Feb 2, 2011

definitions for the private military firms resolution

In this post, I'll look at some definitions and potential resolutional analyses / observations for the March/April 2011 resolution.
Resolved: The United States is justified in using private military firms abroad to pursue its military objectives.
First, some standard dictionary definitions of justified (excluding those that are obviously not applicable):
–verb (used with object)
1. to show (an act, claim, statement, etc.) to be just or right: The end does not always justify the means.

2. to defend or uphold as warranted or well-grounded: Don't try to justify his rudeness.

5a. (Law) to show a satisfactory reason or excuse for something done.
If "justified" means "shown to be just or right," then the Aff must provide a value of justice or morality (or somesuch), with an appropriately moral criterion. (If constitutionality or international law is employed, it's in the context that either is the correct standard for justice via a social contract, prevailing moral norms, or some other moral argument.)

If "justified" means "warranted or well-grounded," the Aff could use a purely pragmatic calculus such as necessity, effectiveness, comparative advantage, or cost/benefit analysis.

However, if "justified" merely means "excused," the bar is set rather low: legality regardless of moral or practical concerns.

All that aside, let's look at other aspects of the resolution.

1. Do "private military firms" include all private contractors operating under the aegis of the U.S. military, or only those that run security details or operations in combat zones? For instance, does it matter so much that private firms help provide logistics--if McDonalds runs the mess hall? PrivateMilitary.org defines private firms as
legally established international firms offering services that involve the potential to exercise force in a systematic way and by military or paramilitary means, as well as the enhancement, the transfer, the facilitation, the deterrence, or the defusing of this potential, or the knowledge required to implement it, to clients.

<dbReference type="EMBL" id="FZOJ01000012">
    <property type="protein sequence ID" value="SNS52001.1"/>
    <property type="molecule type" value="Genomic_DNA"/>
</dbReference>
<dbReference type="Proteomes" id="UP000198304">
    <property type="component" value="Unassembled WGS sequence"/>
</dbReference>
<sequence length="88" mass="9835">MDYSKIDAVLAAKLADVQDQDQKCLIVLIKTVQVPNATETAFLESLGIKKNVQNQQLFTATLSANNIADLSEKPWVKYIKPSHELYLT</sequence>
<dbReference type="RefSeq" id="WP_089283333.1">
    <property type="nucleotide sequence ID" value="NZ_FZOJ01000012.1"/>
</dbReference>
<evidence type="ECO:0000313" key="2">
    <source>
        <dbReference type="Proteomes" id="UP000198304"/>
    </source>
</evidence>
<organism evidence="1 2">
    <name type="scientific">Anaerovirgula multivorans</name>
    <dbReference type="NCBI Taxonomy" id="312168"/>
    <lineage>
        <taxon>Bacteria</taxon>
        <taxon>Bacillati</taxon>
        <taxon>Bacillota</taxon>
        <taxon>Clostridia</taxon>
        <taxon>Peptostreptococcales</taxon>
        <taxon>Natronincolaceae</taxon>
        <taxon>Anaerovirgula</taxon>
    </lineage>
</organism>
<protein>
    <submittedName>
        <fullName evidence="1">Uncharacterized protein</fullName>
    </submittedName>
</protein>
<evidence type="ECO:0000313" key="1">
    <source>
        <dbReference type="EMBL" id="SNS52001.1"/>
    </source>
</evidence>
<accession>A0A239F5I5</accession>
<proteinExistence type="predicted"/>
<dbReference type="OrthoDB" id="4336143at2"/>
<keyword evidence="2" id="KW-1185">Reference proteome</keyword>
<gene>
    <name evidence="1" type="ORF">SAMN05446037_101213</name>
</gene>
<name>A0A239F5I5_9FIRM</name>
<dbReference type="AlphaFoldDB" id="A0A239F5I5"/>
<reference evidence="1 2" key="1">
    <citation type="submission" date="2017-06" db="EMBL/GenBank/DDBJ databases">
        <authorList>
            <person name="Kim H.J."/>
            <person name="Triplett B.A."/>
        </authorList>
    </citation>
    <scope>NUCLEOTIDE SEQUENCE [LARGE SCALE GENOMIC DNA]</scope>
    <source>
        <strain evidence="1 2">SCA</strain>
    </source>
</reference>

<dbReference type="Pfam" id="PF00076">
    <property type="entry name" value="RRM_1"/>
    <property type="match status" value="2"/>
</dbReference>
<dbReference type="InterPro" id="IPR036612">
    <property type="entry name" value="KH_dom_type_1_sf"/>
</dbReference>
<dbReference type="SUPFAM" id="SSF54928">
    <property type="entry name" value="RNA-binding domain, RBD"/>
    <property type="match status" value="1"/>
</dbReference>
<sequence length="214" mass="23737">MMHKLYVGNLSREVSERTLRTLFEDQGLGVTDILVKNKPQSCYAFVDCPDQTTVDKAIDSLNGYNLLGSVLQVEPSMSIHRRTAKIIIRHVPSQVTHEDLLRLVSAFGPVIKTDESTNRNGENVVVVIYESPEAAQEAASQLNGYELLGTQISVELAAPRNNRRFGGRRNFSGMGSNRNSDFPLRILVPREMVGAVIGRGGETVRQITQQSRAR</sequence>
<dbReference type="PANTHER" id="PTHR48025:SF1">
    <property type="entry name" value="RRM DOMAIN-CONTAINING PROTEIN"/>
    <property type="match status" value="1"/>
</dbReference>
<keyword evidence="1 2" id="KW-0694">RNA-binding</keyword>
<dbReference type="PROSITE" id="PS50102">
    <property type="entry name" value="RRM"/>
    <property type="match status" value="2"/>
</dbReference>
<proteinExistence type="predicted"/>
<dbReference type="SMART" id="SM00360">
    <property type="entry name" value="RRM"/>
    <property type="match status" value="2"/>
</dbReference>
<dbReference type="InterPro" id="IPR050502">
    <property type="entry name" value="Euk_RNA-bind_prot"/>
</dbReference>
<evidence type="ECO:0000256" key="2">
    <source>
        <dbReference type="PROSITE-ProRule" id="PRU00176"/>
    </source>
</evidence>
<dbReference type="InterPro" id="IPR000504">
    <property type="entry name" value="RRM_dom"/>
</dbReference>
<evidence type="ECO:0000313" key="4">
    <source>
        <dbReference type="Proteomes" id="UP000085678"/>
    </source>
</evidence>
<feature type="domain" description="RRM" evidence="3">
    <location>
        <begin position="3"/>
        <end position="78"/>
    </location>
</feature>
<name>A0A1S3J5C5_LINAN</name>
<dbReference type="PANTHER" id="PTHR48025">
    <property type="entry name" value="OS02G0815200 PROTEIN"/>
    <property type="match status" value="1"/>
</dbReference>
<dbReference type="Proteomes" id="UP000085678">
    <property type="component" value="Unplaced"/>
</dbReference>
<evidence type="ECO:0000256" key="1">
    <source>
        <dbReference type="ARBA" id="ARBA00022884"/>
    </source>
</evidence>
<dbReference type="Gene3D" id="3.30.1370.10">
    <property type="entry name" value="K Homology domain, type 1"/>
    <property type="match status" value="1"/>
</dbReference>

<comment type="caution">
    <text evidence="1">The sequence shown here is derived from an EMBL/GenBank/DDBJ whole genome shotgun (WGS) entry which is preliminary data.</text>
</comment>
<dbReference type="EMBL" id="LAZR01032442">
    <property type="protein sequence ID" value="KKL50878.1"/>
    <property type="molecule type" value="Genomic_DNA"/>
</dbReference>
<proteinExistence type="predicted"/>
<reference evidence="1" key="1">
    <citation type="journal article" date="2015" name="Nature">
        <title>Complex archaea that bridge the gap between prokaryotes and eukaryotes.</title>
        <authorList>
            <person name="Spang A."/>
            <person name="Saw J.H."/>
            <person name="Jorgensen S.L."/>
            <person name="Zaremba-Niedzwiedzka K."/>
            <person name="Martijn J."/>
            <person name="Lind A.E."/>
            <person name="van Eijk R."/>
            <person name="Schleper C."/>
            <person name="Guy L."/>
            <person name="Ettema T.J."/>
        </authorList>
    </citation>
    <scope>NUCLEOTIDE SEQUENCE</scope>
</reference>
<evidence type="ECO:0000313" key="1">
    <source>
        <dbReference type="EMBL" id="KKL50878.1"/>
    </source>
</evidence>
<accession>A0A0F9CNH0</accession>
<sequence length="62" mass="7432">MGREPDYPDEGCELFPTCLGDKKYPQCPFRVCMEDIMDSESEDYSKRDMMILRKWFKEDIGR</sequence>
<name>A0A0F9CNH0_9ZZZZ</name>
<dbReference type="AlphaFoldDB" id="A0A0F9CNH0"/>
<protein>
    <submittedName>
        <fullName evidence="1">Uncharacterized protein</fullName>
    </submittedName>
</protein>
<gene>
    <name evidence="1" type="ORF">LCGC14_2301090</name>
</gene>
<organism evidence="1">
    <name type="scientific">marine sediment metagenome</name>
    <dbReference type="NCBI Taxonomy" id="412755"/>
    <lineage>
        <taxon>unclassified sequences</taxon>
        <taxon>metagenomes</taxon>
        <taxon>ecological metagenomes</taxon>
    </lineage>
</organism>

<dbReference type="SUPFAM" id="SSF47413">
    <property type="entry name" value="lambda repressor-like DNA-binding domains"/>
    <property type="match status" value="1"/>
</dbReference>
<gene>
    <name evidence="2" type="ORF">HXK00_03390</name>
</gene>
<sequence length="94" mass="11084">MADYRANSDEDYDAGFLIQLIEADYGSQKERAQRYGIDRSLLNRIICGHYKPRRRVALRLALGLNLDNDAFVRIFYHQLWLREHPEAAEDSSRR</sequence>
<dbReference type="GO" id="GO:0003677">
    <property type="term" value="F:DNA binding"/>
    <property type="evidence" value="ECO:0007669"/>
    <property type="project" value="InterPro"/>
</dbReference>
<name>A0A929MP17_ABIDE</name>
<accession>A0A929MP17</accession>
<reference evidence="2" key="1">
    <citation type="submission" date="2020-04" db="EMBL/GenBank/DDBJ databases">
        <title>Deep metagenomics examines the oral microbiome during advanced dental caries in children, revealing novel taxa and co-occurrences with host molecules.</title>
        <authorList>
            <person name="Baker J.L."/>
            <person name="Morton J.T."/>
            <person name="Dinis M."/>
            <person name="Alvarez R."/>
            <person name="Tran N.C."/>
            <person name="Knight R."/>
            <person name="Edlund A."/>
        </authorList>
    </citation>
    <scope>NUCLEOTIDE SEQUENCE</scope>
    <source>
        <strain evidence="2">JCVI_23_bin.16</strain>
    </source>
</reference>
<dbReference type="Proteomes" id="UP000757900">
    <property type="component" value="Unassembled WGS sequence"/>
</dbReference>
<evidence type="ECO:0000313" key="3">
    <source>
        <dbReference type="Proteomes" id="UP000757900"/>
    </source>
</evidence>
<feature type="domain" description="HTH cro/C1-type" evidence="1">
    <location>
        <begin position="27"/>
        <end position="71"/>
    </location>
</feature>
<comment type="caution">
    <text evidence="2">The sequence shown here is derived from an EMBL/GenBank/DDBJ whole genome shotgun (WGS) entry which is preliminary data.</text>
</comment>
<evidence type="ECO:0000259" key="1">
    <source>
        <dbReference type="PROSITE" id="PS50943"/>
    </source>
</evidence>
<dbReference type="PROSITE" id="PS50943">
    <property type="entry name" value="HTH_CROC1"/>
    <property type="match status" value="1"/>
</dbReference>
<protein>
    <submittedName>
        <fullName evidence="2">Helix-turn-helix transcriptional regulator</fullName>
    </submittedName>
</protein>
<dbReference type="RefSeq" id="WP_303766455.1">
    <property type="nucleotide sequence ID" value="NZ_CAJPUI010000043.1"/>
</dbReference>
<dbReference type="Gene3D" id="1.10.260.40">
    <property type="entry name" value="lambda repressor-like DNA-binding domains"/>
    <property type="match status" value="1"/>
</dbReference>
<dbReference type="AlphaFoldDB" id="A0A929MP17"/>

In my view, this seems to place emphasis on firms directly engaged in combat operations.

2. Is there a difference between "private military firms" and "mercenaries?" (A case built on international law might want to synonymize the terms.)

3. Note the word "pursue," which, for the Aff, might preclude notions of efficacy (or "solvency," to use the word that's been imported from CX debate).

4. How specifically must we define "military objectives?" This is a prickly question: the extent to which the Affirmative must defend the status quo may be a matter of intense debate. If the Aff tries to argue largely in principled or hypothetical terms, then the objectives may not matter so much; the intent, not the effects, would be most salient. However, the Neg may want to entirely reject the U.S.'s contemporary foreign policy (a sort of pacificist, or perhaps anarchist or anti-capitalist kritik), arguing that any U.S. military objectives, privately supported or otherwise, are completely illegitimate.


Anonymous said...

you seem like a hotti!

A said...

If i am neg, how can i use "is justified" to my advantage.

Jim Anderson said...

A, it depends on whether you're running a rights/justice-based case (in which case you focus on justice-based definitions), or a more practically-based case.

VarshaVeggie said...

can i use a value of Safety and define justified as